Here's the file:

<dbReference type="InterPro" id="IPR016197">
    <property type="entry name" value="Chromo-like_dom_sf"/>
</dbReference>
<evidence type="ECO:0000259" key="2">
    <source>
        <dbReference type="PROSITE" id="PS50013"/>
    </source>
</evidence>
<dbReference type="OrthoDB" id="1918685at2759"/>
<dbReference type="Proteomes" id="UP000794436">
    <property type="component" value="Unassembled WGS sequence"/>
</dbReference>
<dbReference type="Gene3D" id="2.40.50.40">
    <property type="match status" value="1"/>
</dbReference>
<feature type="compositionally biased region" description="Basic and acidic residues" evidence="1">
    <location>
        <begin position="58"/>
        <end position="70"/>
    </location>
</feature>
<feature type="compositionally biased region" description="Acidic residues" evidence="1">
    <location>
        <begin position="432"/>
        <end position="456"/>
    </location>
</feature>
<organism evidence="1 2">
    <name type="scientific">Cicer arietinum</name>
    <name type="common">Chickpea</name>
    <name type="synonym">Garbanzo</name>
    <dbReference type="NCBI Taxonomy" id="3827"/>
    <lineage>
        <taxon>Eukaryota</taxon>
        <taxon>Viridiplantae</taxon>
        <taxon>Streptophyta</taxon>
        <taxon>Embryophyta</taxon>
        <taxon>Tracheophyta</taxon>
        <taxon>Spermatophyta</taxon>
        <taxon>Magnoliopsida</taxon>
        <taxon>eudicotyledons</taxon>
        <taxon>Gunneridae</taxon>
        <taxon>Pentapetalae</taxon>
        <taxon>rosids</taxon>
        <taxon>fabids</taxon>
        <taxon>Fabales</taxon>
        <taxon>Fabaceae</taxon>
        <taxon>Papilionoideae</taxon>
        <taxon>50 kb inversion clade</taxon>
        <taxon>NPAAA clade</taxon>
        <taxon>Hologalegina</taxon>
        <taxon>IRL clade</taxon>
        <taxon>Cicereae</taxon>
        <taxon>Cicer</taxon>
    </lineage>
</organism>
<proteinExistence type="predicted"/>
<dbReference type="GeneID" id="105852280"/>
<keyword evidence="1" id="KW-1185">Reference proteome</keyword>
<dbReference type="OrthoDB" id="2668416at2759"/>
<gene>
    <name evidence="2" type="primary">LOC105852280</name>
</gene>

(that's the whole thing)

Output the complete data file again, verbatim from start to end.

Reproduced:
<dbReference type="InterPro" id="IPR016197">
    <property type="entry name" value="Chromo-like_dom_sf"/>
</dbReference>
<evidence type="ECO:0000259" key="2">
    <source>
        <dbReference type="PROSITE" id="PS50013"/>
    </source>
</evidence>
<dbReference type="OrthoDB" id="1918685at2759"/>
<dbReference type="Proteomes" id="UP000794436">
    <property type="component" value="Unassembled WGS sequence"/>
</dbReference>
<dbReference type="Gene3D" id="2.40.50.40">
    <property type="match status" value="1"/>
</dbReference>
<feature type="compositionally biased region" description="Basic and acidic residues" evidence="1">
    <location>
        <begin position="58"/>
        <end position="70"/>
    </location>
</feature>
<feature type="compositionally biased region" description="Acidic residues" evidence="1">
    <location>
        <begin position="432"/>
        <end position="456"/>
    </location>
</feature>
<organism evidence="1 2">
    <name type="scientific">Cicer arietinum</name>
    <name type="common">Chickpea</name>
    <name type="synonym">Garbanzo</name>
    <dbReference type="NCBI Taxonomy" id="3827"/>
    <lineage>
        <taxon>Eukaryota</taxon>
        <taxon>Viridiplantae</taxon>
        <taxon>Streptophyta</taxon>
        <taxon>Embryophyta</taxon>
        <taxon>Tracheophyta</taxon>
        <taxon>Spermatophyta</taxon>
        <taxon>Magnoliopsida</taxon>
        <taxon>eudicotyledons</taxon>
        <taxon>Gunneridae</taxon>
        <taxon>Pentapetalae</taxon>
        <taxon>rosids</taxon>
        <taxon>fabids</taxon>
        <taxon>Fabales</taxon>
        <taxon>Fabaceae</taxon>
        <taxon>Papilionoideae</taxon>
        <taxon>50 kb inversion clade</taxon>
        <taxon>NPAAA clade</taxon>
        <taxon>Hologalegina</taxon>
        <taxon>IRL clade</taxon>
        <taxon>Cicereae</taxon>
        <taxon>Cicer</taxon>
    </lineage>
</organism>
<proteinExistence type="predicted"/>
<dbReference type="GeneID" id="105852280"/>
<keyword evidence="1" id="KW-1185">Reference proteome</keyword>
<dbReference type="OrthoDB" id="2668416at2759"/>
<gene>
    <name evidence="2" type="primary">LOC105852280</name>
</gene>